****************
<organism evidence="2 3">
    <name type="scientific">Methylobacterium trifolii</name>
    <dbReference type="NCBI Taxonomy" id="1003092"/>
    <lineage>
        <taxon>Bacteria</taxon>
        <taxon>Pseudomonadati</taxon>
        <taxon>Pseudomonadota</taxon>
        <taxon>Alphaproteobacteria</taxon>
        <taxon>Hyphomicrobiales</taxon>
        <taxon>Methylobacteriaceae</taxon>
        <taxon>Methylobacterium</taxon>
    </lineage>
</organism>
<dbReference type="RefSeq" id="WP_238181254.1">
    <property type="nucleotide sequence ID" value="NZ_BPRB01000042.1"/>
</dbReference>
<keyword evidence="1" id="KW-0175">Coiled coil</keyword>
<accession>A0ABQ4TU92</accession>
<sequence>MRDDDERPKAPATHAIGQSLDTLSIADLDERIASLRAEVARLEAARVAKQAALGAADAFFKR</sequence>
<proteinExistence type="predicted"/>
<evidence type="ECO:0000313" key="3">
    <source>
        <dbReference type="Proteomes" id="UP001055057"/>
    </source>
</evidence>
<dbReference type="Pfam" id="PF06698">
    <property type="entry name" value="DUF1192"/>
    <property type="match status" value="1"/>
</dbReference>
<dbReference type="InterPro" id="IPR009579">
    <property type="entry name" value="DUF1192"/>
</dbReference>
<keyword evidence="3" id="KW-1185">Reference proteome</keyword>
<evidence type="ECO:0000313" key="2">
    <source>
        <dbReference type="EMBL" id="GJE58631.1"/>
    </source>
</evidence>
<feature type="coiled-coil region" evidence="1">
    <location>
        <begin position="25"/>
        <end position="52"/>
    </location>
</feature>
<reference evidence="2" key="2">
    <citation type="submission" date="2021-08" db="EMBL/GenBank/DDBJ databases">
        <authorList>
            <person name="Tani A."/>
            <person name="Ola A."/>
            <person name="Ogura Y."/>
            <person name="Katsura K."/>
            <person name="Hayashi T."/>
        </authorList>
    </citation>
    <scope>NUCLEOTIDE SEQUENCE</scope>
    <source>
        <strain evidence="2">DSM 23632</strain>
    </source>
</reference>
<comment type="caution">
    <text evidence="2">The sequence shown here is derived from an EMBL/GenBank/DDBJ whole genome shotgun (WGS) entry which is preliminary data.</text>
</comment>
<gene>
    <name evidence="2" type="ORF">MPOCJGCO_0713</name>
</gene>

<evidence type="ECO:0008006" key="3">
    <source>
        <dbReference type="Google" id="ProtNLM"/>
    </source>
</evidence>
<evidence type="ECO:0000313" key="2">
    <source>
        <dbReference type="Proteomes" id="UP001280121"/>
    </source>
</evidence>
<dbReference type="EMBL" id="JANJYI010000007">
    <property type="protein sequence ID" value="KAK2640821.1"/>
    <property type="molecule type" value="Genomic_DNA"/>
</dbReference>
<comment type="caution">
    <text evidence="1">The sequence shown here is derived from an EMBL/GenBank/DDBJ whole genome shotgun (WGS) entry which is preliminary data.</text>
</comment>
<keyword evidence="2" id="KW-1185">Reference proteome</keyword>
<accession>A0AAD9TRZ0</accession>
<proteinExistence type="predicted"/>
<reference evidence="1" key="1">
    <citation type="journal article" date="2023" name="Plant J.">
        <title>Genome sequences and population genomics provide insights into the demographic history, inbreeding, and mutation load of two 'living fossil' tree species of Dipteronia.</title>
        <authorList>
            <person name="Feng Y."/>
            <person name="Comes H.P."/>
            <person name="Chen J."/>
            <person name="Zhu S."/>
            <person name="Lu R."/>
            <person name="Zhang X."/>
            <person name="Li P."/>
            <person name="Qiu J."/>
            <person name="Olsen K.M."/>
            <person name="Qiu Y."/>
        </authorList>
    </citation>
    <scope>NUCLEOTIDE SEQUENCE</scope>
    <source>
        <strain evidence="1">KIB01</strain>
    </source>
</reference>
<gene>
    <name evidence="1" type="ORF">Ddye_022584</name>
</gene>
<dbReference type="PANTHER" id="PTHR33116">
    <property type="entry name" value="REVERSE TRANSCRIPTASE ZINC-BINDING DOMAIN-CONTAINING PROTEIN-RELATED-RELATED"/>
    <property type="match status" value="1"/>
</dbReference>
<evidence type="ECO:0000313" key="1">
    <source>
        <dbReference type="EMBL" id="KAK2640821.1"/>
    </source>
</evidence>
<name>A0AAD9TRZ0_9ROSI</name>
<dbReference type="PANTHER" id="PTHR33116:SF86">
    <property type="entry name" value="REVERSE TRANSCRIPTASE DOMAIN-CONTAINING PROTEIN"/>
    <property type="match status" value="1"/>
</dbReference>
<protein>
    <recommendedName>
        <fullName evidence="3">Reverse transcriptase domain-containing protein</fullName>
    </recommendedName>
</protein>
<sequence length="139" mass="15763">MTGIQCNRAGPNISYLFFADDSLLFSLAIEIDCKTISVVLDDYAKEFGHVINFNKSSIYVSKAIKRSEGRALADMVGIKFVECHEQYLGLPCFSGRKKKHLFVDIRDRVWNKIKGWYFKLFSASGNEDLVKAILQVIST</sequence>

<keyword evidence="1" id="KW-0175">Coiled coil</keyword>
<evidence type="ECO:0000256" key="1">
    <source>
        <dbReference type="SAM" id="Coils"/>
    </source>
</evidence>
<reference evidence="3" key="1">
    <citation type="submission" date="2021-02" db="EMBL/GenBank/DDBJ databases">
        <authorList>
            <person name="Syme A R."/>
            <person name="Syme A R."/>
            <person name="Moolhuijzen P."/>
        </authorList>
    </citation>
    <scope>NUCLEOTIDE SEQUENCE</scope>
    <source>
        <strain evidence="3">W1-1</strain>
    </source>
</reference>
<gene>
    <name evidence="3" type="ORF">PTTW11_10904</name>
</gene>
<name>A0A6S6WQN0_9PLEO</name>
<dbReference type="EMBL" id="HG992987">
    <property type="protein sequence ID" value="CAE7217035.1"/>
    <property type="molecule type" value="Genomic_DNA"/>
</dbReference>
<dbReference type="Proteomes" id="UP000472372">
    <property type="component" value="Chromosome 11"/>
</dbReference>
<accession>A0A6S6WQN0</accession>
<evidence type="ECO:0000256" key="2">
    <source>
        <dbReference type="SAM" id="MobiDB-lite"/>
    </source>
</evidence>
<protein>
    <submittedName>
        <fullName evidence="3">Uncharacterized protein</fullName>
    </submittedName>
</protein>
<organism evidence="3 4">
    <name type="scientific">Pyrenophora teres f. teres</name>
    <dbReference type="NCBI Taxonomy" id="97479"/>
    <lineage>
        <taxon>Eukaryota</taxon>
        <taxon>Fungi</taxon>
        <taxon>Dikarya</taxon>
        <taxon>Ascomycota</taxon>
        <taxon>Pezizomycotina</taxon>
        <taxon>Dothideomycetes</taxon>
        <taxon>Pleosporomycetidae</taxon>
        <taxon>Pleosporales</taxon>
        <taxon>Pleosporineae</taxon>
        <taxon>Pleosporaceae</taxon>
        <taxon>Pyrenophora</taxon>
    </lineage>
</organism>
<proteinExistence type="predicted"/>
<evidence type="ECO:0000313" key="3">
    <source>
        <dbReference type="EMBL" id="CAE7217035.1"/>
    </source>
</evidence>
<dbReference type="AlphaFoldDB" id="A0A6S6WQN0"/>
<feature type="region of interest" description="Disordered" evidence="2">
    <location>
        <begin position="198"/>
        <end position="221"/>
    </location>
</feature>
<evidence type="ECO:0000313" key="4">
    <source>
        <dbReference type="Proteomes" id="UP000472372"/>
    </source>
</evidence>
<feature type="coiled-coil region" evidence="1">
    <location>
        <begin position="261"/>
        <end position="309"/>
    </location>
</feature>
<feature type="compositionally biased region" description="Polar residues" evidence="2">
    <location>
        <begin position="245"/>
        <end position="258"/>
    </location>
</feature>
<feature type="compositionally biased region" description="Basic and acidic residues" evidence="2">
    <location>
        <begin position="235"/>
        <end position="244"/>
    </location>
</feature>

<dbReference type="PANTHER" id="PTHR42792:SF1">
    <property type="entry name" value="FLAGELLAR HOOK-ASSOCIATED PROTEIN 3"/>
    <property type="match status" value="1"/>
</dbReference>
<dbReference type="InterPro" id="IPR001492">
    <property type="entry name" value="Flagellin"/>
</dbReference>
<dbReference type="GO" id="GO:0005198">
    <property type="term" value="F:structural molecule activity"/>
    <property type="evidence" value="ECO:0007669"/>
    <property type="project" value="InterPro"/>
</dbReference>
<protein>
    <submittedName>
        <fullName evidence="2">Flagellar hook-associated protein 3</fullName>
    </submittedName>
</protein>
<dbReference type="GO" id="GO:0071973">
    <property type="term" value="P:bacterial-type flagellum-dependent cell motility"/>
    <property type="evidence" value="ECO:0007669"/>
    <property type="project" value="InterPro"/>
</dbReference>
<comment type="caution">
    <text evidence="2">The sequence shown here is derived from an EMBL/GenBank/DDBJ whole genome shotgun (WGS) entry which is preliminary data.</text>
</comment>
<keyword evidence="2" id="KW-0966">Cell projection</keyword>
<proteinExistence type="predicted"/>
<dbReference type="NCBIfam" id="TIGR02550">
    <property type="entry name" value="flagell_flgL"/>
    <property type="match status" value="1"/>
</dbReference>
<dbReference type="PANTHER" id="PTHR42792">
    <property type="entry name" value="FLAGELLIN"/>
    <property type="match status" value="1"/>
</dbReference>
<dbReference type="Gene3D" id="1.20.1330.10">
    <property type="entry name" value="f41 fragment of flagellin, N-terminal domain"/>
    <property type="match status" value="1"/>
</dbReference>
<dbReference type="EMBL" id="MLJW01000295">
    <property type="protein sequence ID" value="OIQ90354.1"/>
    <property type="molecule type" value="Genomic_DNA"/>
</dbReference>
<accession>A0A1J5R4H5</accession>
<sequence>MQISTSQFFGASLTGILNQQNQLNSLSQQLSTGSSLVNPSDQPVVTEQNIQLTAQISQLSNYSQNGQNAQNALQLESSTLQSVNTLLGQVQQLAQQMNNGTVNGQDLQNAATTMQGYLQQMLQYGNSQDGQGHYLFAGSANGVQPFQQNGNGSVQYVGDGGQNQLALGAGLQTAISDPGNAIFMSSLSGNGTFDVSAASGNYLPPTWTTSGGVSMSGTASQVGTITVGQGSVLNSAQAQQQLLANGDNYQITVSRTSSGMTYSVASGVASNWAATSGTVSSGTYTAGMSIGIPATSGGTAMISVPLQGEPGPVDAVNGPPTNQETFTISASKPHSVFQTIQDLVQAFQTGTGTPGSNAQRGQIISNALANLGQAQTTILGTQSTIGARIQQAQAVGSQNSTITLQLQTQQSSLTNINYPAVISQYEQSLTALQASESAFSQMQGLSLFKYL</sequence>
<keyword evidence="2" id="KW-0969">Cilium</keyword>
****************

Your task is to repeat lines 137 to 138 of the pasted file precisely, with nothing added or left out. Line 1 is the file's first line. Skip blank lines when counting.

    <citation type="submission" date="2021-02" db="EMBL/GenBank/DDBJ databases">
        <authorList>